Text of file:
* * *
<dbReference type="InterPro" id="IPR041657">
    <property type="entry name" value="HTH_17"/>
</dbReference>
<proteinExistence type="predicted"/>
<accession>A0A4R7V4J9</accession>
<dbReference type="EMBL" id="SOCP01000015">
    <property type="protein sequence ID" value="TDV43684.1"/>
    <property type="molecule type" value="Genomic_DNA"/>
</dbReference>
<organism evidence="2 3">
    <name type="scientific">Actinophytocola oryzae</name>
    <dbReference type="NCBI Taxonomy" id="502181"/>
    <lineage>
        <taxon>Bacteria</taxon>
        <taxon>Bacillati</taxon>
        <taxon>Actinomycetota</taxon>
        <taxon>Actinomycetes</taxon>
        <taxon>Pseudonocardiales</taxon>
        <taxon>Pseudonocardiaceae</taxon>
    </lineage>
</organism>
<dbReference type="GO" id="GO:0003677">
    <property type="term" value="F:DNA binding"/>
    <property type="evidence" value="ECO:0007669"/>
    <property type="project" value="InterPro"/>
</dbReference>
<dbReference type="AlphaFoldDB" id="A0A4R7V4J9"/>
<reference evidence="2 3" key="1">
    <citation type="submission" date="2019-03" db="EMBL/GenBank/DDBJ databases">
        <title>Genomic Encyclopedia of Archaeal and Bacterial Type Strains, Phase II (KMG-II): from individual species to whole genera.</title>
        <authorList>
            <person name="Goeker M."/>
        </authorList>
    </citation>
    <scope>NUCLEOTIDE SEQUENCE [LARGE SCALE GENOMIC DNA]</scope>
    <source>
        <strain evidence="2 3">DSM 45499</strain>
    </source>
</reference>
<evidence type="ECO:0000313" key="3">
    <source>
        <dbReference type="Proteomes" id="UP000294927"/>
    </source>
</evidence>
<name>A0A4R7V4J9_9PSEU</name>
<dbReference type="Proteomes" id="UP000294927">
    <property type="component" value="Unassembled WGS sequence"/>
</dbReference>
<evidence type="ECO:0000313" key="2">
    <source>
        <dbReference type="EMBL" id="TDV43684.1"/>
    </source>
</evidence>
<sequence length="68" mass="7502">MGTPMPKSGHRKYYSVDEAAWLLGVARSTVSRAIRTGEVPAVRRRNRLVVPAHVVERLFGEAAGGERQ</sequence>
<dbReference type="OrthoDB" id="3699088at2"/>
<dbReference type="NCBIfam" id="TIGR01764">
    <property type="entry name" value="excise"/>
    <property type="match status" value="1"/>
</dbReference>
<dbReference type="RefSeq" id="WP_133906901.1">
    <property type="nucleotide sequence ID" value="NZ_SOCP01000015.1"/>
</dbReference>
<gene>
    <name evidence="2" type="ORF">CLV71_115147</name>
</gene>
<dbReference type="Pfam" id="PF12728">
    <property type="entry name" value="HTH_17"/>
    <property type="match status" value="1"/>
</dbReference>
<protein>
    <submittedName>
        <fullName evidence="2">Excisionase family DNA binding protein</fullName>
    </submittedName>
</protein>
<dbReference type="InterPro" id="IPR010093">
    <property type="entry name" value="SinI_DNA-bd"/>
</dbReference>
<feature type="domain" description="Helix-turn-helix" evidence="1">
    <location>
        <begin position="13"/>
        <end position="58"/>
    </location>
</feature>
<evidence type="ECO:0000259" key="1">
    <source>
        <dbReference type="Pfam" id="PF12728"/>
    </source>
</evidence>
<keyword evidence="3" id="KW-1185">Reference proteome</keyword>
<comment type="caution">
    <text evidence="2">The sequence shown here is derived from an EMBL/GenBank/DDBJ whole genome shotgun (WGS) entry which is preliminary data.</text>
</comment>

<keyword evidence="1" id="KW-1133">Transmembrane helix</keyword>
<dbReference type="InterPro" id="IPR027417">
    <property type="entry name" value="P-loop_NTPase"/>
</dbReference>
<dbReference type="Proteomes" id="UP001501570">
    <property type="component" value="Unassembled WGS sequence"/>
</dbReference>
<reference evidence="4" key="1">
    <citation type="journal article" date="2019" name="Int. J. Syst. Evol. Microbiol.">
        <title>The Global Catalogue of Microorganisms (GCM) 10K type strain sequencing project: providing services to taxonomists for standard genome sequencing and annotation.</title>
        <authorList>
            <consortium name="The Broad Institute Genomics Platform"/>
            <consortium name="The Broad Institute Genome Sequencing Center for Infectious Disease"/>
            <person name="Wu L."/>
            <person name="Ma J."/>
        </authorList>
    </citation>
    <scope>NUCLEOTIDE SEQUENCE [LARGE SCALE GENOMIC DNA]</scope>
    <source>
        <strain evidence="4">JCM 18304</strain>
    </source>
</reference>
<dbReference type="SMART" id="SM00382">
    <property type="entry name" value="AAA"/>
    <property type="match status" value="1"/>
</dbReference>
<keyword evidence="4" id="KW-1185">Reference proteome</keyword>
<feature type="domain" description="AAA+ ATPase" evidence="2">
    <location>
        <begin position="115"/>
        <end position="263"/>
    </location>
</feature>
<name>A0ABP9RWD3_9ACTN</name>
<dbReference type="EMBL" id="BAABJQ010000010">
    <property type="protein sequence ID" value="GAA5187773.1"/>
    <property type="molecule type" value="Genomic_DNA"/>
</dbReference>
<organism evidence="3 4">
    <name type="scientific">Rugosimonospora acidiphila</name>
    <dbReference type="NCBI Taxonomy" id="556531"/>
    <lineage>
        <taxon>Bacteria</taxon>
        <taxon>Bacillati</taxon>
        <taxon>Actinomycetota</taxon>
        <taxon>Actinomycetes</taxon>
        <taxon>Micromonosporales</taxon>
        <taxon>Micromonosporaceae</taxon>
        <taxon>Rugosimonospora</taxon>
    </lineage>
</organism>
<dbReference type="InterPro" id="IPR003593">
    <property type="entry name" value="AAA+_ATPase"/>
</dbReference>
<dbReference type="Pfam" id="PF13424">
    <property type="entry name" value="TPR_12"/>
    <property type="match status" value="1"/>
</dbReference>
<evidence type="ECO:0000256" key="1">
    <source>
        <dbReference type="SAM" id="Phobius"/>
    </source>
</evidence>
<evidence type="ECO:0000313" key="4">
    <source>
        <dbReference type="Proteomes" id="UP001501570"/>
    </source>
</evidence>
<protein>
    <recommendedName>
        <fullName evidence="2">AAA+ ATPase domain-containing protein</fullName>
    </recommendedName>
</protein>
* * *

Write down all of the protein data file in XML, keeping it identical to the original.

<dbReference type="InterPro" id="IPR041657">
    <property type="entry name" value="HTH_17"/>
</dbReference>
<proteinExistence type="predicted"/>
<accession>A0A4R7V4J9</accession>
<dbReference type="EMBL" id="SOCP01000015">
    <property type="protein sequence ID" value="TDV43684.1"/>
    <property type="molecule type" value="Genomic_DNA"/>
</dbReference>
<organism evidence="2 3">
    <name type="scientific">Actinophytocola oryzae</name>
    <dbReference type="NCBI Taxonomy" id="502181"/>
    <lineage>
        <taxon>Bacteria</taxon>
        <taxon>Bacillati</taxon>
        <taxon>Actinomycetota</taxon>
        <taxon>Actinomycetes</taxon>
        <taxon>Pseudonocardiales</taxon>
        <taxon>Pseudonocardiaceae</taxon>
    </lineage>
</organism>
<dbReference type="GO" id="GO:0003677">
    <property type="term" value="F:DNA binding"/>
    <property type="evidence" value="ECO:0007669"/>
    <property type="project" value="InterPro"/>
</dbReference>
<dbReference type="AlphaFoldDB" id="A0A4R7V4J9"/>
<reference evidence="2 3" key="1">
    <citation type="submission" date="2019-03" db="EMBL/GenBank/DDBJ databases">
        <title>Genomic Encyclopedia of Archaeal and Bacterial Type Strains, Phase II (KMG-II): from individual species to whole genera.</title>
        <authorList>
            <person name="Goeker M."/>
        </authorList>
    </citation>
    <scope>NUCLEOTIDE SEQUENCE [LARGE SCALE GENOMIC DNA]</scope>
    <source>
        <strain evidence="2 3">DSM 45499</strain>
    </source>
</reference>
<evidence type="ECO:0000313" key="3">
    <source>
        <dbReference type="Proteomes" id="UP000294927"/>
    </source>
</evidence>
<name>A0A4R7V4J9_9PSEU</name>
<dbReference type="Proteomes" id="UP000294927">
    <property type="component" value="Unassembled WGS sequence"/>
</dbReference>
<evidence type="ECO:0000313" key="2">
    <source>
        <dbReference type="EMBL" id="TDV43684.1"/>
    </source>
</evidence>
<sequence length="68" mass="7502">MGTPMPKSGHRKYYSVDEAAWLLGVARSTVSRAIRTGEVPAVRRRNRLVVPAHVVERLFGEAAGGERQ</sequence>
<dbReference type="OrthoDB" id="3699088at2"/>
<dbReference type="NCBIfam" id="TIGR01764">
    <property type="entry name" value="excise"/>
    <property type="match status" value="1"/>
</dbReference>
<dbReference type="RefSeq" id="WP_133906901.1">
    <property type="nucleotide sequence ID" value="NZ_SOCP01000015.1"/>
</dbReference>
<gene>
    <name evidence="2" type="ORF">CLV71_115147</name>
</gene>
<dbReference type="Pfam" id="PF12728">
    <property type="entry name" value="HTH_17"/>
    <property type="match status" value="1"/>
</dbReference>
<protein>
    <submittedName>
        <fullName evidence="2">Excisionase family DNA binding protein</fullName>
    </submittedName>
</protein>
<dbReference type="InterPro" id="IPR010093">
    <property type="entry name" value="SinI_DNA-bd"/>
</dbReference>
<feature type="domain" description="Helix-turn-helix" evidence="1">
    <location>
        <begin position="13"/>
        <end position="58"/>
    </location>
</feature>
<evidence type="ECO:0000259" key="1">
    <source>
        <dbReference type="Pfam" id="PF12728"/>
    </source>
</evidence>
<keyword evidence="3" id="KW-1185">Reference proteome</keyword>
<comment type="caution">
    <text evidence="2">The sequence shown here is derived from an EMBL/GenBank/DDBJ whole genome shotgun (WGS) entry which is preliminary data.</text>
</comment>

<keyword evidence="1" id="KW-1133">Transmembrane helix</keyword>
<dbReference type="InterPro" id="IPR027417">
    <property type="entry name" value="P-loop_NTPase"/>
</dbReference>
<dbReference type="Proteomes" id="UP001501570">
    <property type="component" value="Unassembled WGS sequence"/>
</dbReference>
<reference evidence="4" key="1">
    <citation type="journal article" date="2019" name="Int. J. Syst. Evol. Microbiol.">
        <title>The Global Catalogue of Microorganisms (GCM) 10K type strain sequencing project: providing services to taxonomists for standard genome sequencing and annotation.</title>
        <authorList>
            <consortium name="The Broad Institute Genomics Platform"/>
            <consortium name="The Broad Institute Genome Sequencing Center for Infectious Disease"/>
            <person name="Wu L."/>
            <person name="Ma J."/>
        </authorList>
    </citation>
    <scope>NUCLEOTIDE SEQUENCE [LARGE SCALE GENOMIC DNA]</scope>
    <source>
        <strain evidence="4">JCM 18304</strain>
    </source>
</reference>
<dbReference type="SMART" id="SM00382">
    <property type="entry name" value="AAA"/>
    <property type="match status" value="1"/>
</dbReference>
<keyword evidence="4" id="KW-1185">Reference proteome</keyword>
<feature type="domain" description="AAA+ ATPase" evidence="2">
    <location>
        <begin position="115"/>
        <end position="263"/>
    </location>
</feature>
<name>A0ABP9RWD3_9ACTN</name>
<dbReference type="EMBL" id="BAABJQ010000010">
    <property type="protein sequence ID" value="GAA5187773.1"/>
    <property type="molecule type" value="Genomic_DNA"/>
</dbReference>
<organism evidence="3 4">
    <name type="scientific">Rugosimonospora acidiphila</name>
    <dbReference type="NCBI Taxonomy" id="556531"/>
    <lineage>
        <taxon>Bacteria</taxon>
        <taxon>Bacillati</taxon>
        <taxon>Actinomycetota</taxon>
        <taxon>Actinomycetes</taxon>
        <taxon>Micromonosporales</taxon>
        <taxon>Micromonosporaceae</taxon>
        <taxon>Rugosimonospora</taxon>
    </lineage>
</organism>
<dbReference type="InterPro" id="IPR003593">
    <property type="entry name" value="AAA+_ATPase"/>
</dbReference>
<dbReference type="Pfam" id="PF13424">
    <property type="entry name" value="TPR_12"/>
    <property type="match status" value="1"/>
</dbReference>
<evidence type="ECO:0000256" key="1">
    <source>
        <dbReference type="SAM" id="Phobius"/>
    </source>
</evidence>
<evidence type="ECO:0000313" key="4">
    <source>
        <dbReference type="Proteomes" id="UP001501570"/>
    </source>
</evidence>
<protein>
    <recommendedName>
        <fullName evidence="2">AAA+ ATPase domain-containing protein</fullName>
    </recommendedName>
</protein>